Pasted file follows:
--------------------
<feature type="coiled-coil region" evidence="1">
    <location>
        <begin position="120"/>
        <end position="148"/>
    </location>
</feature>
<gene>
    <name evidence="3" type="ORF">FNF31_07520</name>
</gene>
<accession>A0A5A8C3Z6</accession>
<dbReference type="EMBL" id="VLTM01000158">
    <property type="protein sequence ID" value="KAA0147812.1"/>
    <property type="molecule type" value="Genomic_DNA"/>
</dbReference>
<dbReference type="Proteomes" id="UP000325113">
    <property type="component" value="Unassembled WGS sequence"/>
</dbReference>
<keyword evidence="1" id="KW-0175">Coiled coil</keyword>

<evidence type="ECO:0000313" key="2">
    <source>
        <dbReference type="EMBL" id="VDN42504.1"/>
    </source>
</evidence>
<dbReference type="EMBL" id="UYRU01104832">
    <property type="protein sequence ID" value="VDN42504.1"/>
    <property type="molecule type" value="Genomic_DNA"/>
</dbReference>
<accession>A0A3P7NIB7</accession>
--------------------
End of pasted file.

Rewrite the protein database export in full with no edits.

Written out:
<feature type="coiled-coil region" evidence="1">
    <location>
        <begin position="120"/>
        <end position="148"/>
    </location>
</feature>
<gene>
    <name evidence="3" type="ORF">FNF31_07520</name>
</gene>
<accession>A0A5A8C3Z6</accession>
<dbReference type="EMBL" id="VLTM01000158">
    <property type="protein sequence ID" value="KAA0147812.1"/>
    <property type="molecule type" value="Genomic_DNA"/>
</dbReference>
<dbReference type="Proteomes" id="UP000325113">
    <property type="component" value="Unassembled WGS sequence"/>
</dbReference>
<keyword evidence="1" id="KW-0175">Coiled coil</keyword>

<evidence type="ECO:0000313" key="2">
    <source>
        <dbReference type="EMBL" id="VDN42504.1"/>
    </source>
</evidence>
<dbReference type="EMBL" id="UYRU01104832">
    <property type="protein sequence ID" value="VDN42504.1"/>
    <property type="molecule type" value="Genomic_DNA"/>
</dbReference>
<accession>A0A3P7NIB7</accession>